15 crazy space tech ideas that NASA is actually working on

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NASA has financed 15 aspiring tech ideas in the hopes that one or more of them may have a vast effect on space science or exploration down the road. The new concepts funded by the NASA Innovative Advanced Concepts (NIAC) program comprise a squid-like amphibious rover that might search icy, ocean-harboring moons for example the Jupiter satellite Europa; a suggestion to mine water from asteroids by means of intense sunlight; and "WindBots" that would voyage through the skies of Jupiter and Saturn, generating energy from the gas giants' magnetic fields and intense winds. Another idea pursues to develop small, inexpensive "crawler," "hopper" and ball-like robots that would work together to hunt water and other unstable materials in permanently shadowed craters close to the poles of the moon. Retrieving these volatiles could be significant to establishing a human existence on the moon, many scientists say.
The 15 concepts were selected under Phase 1 of the NIAC platform. The study teams will each get about $100,000 to accomplish early analyses; they can then apply for a Phase 2 prize, which is means an additional $500,000 and funds two more years of progress. 
An artist's rendering of the squid-like rover. Image Credit: NASA/Cornell University/NSF

The selected ideas, and their chief investigators, are:

·         Virtual Flight Demonstration of Stratospheric Dual-Aircraft Platform (William Engblom, Embry-Riddle Aeronautical University)
·         Thirsty Walls: A New Paradigm for Air Revitalization in Life Support (John Graf, NASA's Johnson Space Center)
·         A Tall Ship and a Star to Steer Her By (Michael Hecht, Massachusetts Institute of Technology, Haystack Observatory)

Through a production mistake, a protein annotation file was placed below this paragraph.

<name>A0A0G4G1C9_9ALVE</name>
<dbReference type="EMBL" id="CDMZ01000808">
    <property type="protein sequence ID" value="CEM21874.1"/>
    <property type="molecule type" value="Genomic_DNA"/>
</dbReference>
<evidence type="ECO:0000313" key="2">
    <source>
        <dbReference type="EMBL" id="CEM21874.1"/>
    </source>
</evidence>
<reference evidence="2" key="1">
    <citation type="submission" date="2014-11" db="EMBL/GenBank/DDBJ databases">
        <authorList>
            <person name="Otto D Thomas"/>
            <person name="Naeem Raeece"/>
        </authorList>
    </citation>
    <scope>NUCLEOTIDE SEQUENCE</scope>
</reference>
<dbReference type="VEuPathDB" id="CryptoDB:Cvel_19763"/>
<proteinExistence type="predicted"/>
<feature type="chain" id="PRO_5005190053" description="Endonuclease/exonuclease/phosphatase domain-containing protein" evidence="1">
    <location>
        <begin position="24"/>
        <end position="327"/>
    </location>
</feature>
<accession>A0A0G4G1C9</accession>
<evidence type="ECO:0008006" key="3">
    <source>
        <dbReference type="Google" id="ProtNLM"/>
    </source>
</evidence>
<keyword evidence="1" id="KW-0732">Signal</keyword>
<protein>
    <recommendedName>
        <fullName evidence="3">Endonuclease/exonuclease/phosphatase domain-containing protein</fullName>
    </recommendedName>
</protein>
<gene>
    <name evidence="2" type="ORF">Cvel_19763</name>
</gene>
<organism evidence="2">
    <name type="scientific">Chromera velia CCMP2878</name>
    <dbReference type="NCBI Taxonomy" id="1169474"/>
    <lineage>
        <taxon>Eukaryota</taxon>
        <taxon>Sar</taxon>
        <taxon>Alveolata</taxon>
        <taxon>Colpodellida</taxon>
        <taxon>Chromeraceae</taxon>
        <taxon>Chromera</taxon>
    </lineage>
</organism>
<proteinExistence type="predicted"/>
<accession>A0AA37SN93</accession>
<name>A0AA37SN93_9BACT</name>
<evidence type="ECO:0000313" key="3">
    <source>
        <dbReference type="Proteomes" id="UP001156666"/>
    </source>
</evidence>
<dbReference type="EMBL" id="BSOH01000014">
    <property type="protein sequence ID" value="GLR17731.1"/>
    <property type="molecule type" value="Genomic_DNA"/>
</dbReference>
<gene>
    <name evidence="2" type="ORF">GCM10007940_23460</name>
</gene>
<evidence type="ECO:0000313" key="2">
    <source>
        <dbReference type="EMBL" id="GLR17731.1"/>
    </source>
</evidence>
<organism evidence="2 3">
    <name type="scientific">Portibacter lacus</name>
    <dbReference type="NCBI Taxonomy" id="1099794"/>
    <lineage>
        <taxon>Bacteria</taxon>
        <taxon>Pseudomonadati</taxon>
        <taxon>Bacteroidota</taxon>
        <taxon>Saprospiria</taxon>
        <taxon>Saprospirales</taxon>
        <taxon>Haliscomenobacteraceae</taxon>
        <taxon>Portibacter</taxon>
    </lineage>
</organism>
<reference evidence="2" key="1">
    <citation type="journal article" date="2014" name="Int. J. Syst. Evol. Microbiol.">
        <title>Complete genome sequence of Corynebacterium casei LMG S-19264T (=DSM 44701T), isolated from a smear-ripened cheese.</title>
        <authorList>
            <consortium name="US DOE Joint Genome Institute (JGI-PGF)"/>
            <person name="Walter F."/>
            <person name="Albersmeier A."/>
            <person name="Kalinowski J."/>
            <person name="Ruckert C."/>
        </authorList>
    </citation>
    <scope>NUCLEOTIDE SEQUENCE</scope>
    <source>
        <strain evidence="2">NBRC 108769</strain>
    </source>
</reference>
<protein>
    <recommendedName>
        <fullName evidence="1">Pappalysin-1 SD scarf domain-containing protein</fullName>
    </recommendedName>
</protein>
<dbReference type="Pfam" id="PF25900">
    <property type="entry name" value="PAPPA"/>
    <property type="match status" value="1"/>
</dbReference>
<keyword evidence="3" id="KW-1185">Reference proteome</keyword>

·         In-Space Manufacture of Storable Propellants (John Lewis, Deep Space Industries)
·         DEEP IN Directed Energy Propulsion for Interstellar Exploration (Philip Lubin, University of California, Santa Barbara)
·         Triton Hopper: Exploring Neptune's Captured Kuiper Belt Object (Steven Oleson, COMPASS Conceptual Design Team)
·         Soft-Robotic Rover with Electrodynamic Power Scavenging (Mason Peck, Cornell University)
·         Seismic Exploration of Small Bodies (Jeffrey Plescia, Johns Hopkins University)
·         CRICKET: Cryogenic Reservoir Inventory by Cost-Effective Kinetically Enhanced Technology (Jeffrey Plescia, Johns Hopkins University)
·         APIS (Asteroid Provided In-Situ Supplies): 100MT Of Water from a Single Falcon 9 (Joel Sercel, ICS Associates Inc.)
·         WindBots: Persistent In-Situ Science Explorers for Gas Giants (Adrian Stoica, NASA Jet Propulsion Laboratory)
·         Thin-Film Broadband Large Area Imaging System (Nelson Tabirian, BEAM Engineering for Advanced Measurements Co.)
·         Aperture: A Precise Extremely large Reflective Telescope Using Re-configurable Elements (Melville Ulmer, Northwestern University)
·         CubeSat with Nanostructured Sensing Instrumentation for Planetary Exploration (Joseph Wang, University of Southern California)
·         Cryogenic Selective Surfaces (Robert Youngquist, NASA's Kennedy Space Center)

You can study more about these concepts here: http://www.nasa.gov/feature/niac-2015-phase-i-selections
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